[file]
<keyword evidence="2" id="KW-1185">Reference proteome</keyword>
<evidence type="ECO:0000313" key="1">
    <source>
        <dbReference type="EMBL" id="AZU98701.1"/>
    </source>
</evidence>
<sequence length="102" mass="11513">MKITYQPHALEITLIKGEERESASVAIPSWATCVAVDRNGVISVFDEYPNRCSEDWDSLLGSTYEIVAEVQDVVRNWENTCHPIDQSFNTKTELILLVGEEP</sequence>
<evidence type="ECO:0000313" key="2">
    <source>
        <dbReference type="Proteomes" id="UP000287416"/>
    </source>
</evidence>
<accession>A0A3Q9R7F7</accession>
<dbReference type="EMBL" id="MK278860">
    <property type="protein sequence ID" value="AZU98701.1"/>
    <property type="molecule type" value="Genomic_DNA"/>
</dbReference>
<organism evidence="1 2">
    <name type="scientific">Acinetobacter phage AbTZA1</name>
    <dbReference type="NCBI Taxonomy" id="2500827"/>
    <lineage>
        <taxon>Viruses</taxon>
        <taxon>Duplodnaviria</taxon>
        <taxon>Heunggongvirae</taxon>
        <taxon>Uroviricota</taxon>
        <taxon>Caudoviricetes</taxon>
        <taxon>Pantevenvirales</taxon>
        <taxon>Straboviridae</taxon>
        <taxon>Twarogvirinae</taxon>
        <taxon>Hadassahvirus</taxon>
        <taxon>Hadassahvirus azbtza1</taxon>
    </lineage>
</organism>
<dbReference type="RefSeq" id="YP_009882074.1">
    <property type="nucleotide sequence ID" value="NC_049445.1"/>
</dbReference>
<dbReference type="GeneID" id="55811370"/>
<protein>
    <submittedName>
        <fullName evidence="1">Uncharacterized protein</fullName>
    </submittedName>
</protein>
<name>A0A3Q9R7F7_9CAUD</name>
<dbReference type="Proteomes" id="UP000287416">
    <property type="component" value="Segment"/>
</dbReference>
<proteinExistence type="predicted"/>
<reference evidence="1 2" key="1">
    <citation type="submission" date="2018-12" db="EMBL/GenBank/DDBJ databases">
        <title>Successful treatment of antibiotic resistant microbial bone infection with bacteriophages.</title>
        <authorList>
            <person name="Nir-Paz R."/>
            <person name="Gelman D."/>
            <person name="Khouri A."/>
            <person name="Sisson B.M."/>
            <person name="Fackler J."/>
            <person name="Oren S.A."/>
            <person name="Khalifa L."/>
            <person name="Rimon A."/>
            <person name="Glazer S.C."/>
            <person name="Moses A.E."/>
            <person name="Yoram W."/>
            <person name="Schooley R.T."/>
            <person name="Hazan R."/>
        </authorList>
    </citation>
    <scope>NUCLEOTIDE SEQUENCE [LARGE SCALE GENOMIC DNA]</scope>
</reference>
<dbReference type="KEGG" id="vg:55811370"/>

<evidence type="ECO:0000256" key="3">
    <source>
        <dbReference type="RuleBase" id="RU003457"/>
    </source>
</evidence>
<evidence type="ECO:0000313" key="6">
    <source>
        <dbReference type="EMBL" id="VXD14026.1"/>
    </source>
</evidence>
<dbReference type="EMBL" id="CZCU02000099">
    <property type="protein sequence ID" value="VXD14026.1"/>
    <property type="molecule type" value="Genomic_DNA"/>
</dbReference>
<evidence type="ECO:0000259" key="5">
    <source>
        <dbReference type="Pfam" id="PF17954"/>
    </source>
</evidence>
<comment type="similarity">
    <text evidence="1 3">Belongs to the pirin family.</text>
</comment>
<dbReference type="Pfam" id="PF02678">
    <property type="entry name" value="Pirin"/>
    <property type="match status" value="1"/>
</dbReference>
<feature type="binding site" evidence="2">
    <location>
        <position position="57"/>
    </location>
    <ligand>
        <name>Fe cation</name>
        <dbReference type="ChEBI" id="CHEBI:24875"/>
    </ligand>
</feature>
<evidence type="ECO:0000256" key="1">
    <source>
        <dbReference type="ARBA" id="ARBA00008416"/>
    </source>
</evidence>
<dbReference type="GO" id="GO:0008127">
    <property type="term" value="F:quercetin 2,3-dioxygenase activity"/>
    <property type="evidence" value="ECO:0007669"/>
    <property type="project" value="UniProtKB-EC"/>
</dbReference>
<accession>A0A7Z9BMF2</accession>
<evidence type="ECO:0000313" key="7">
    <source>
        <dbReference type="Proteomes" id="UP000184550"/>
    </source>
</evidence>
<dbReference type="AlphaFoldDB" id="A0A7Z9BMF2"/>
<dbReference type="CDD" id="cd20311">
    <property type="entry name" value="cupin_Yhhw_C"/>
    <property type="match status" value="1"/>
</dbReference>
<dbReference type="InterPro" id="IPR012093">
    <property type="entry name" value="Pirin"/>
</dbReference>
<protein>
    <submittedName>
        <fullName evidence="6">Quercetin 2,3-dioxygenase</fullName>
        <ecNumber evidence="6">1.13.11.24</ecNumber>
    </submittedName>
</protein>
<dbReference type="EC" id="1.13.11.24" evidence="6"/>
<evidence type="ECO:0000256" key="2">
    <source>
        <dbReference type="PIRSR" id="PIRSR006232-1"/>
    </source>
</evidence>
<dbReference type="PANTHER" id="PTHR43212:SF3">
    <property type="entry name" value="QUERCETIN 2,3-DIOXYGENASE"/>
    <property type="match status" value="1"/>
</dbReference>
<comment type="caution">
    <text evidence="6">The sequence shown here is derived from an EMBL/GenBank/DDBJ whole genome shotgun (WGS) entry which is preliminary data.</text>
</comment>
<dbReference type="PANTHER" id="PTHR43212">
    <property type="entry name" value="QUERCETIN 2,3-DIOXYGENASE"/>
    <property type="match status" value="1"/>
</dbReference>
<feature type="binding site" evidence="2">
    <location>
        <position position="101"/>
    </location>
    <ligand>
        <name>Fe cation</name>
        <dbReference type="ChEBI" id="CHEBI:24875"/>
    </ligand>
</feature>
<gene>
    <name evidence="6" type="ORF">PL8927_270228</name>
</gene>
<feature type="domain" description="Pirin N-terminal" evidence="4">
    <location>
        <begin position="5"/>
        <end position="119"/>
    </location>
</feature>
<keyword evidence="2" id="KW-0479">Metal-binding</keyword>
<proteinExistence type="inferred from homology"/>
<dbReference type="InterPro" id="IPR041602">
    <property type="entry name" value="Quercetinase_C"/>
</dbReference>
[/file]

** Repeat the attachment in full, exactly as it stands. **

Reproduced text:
<keyword evidence="2" id="KW-1185">Reference proteome</keyword>
<evidence type="ECO:0000313" key="1">
    <source>
        <dbReference type="EMBL" id="AZU98701.1"/>
    </source>
</evidence>
<sequence length="102" mass="11513">MKITYQPHALEITLIKGEERESASVAIPSWATCVAVDRNGVISVFDEYPNRCSEDWDSLLGSTYEIVAEVQDVVRNWENTCHPIDQSFNTKTELILLVGEEP</sequence>
<evidence type="ECO:0000313" key="2">
    <source>
        <dbReference type="Proteomes" id="UP000287416"/>
    </source>
</evidence>
<accession>A0A3Q9R7F7</accession>
<dbReference type="EMBL" id="MK278860">
    <property type="protein sequence ID" value="AZU98701.1"/>
    <property type="molecule type" value="Genomic_DNA"/>
</dbReference>
<organism evidence="1 2">
    <name type="scientific">Acinetobacter phage AbTZA1</name>
    <dbReference type="NCBI Taxonomy" id="2500827"/>
    <lineage>
        <taxon>Viruses</taxon>
        <taxon>Duplodnaviria</taxon>
        <taxon>Heunggongvirae</taxon>
        <taxon>Uroviricota</taxon>
        <taxon>Caudoviricetes</taxon>
        <taxon>Pantevenvirales</taxon>
        <taxon>Straboviridae</taxon>
        <taxon>Twarogvirinae</taxon>
        <taxon>Hadassahvirus</taxon>
        <taxon>Hadassahvirus azbtza1</taxon>
    </lineage>
</organism>
<dbReference type="RefSeq" id="YP_009882074.1">
    <property type="nucleotide sequence ID" value="NC_049445.1"/>
</dbReference>
<dbReference type="GeneID" id="55811370"/>
<protein>
    <submittedName>
        <fullName evidence="1">Uncharacterized protein</fullName>
    </submittedName>
</protein>
<name>A0A3Q9R7F7_9CAUD</name>
<dbReference type="Proteomes" id="UP000287416">
    <property type="component" value="Segment"/>
</dbReference>
<proteinExistence type="predicted"/>
<reference evidence="1 2" key="1">
    <citation type="submission" date="2018-12" db="EMBL/GenBank/DDBJ databases">
        <title>Successful treatment of antibiotic resistant microbial bone infection with bacteriophages.</title>
        <authorList>
            <person name="Nir-Paz R."/>
            <person name="Gelman D."/>
            <person name="Khouri A."/>
            <person name="Sisson B.M."/>
            <person name="Fackler J."/>
            <person name="Oren S.A."/>
            <person name="Khalifa L."/>
            <person name="Rimon A."/>
            <person name="Glazer S.C."/>
            <person name="Moses A.E."/>
            <person name="Yoram W."/>
            <person name="Schooley R.T."/>
            <person name="Hazan R."/>
        </authorList>
    </citation>
    <scope>NUCLEOTIDE SEQUENCE [LARGE SCALE GENOMIC DNA]</scope>
</reference>
<dbReference type="KEGG" id="vg:55811370"/>

<evidence type="ECO:0000256" key="3">
    <source>
        <dbReference type="RuleBase" id="RU003457"/>
    </source>
</evidence>
<evidence type="ECO:0000313" key="6">
    <source>
        <dbReference type="EMBL" id="VXD14026.1"/>
    </source>
</evidence>
<dbReference type="EMBL" id="CZCU02000099">
    <property type="protein sequence ID" value="VXD14026.1"/>
    <property type="molecule type" value="Genomic_DNA"/>
</dbReference>
<evidence type="ECO:0000259" key="5">
    <source>
        <dbReference type="Pfam" id="PF17954"/>
    </source>
</evidence>
<comment type="similarity">
    <text evidence="1 3">Belongs to the pirin family.</text>
</comment>
<dbReference type="Pfam" id="PF02678">
    <property type="entry name" value="Pirin"/>
    <property type="match status" value="1"/>
</dbReference>
<feature type="binding site" evidence="2">
    <location>
        <position position="57"/>
    </location>
    <ligand>
        <name>Fe cation</name>
        <dbReference type="ChEBI" id="CHEBI:24875"/>
    </ligand>
</feature>
<evidence type="ECO:0000256" key="1">
    <source>
        <dbReference type="ARBA" id="ARBA00008416"/>
    </source>
</evidence>
<dbReference type="GO" id="GO:0008127">
    <property type="term" value="F:quercetin 2,3-dioxygenase activity"/>
    <property type="evidence" value="ECO:0007669"/>
    <property type="project" value="UniProtKB-EC"/>
</dbReference>
<accession>A0A7Z9BMF2</accession>
<evidence type="ECO:0000313" key="7">
    <source>
        <dbReference type="Proteomes" id="UP000184550"/>
    </source>
</evidence>
<dbReference type="AlphaFoldDB" id="A0A7Z9BMF2"/>
<dbReference type="CDD" id="cd20311">
    <property type="entry name" value="cupin_Yhhw_C"/>
    <property type="match status" value="1"/>
</dbReference>
<dbReference type="InterPro" id="IPR012093">
    <property type="entry name" value="Pirin"/>
</dbReference>
<protein>
    <submittedName>
        <fullName evidence="6">Quercetin 2,3-dioxygenase</fullName>
        <ecNumber evidence="6">1.13.11.24</ecNumber>
    </submittedName>
</protein>
<dbReference type="EC" id="1.13.11.24" evidence="6"/>
<evidence type="ECO:0000256" key="2">
    <source>
        <dbReference type="PIRSR" id="PIRSR006232-1"/>
    </source>
</evidence>
<dbReference type="PANTHER" id="PTHR43212:SF3">
    <property type="entry name" value="QUERCETIN 2,3-DIOXYGENASE"/>
    <property type="match status" value="1"/>
</dbReference>
<comment type="caution">
    <text evidence="6">The sequence shown here is derived from an EMBL/GenBank/DDBJ whole genome shotgun (WGS) entry which is preliminary data.</text>
</comment>
<dbReference type="PANTHER" id="PTHR43212">
    <property type="entry name" value="QUERCETIN 2,3-DIOXYGENASE"/>
    <property type="match status" value="1"/>
</dbReference>
<feature type="binding site" evidence="2">
    <location>
        <position position="101"/>
    </location>
    <ligand>
        <name>Fe cation</name>
        <dbReference type="ChEBI" id="CHEBI:24875"/>
    </ligand>
</feature>
<gene>
    <name evidence="6" type="ORF">PL8927_270228</name>
</gene>
<feature type="domain" description="Pirin N-terminal" evidence="4">
    <location>
        <begin position="5"/>
        <end position="119"/>
    </location>
</feature>
<keyword evidence="2" id="KW-0479">Metal-binding</keyword>
<proteinExistence type="inferred from homology"/>
<dbReference type="InterPro" id="IPR041602">
    <property type="entry name" value="Quercetinase_C"/>
</dbReference>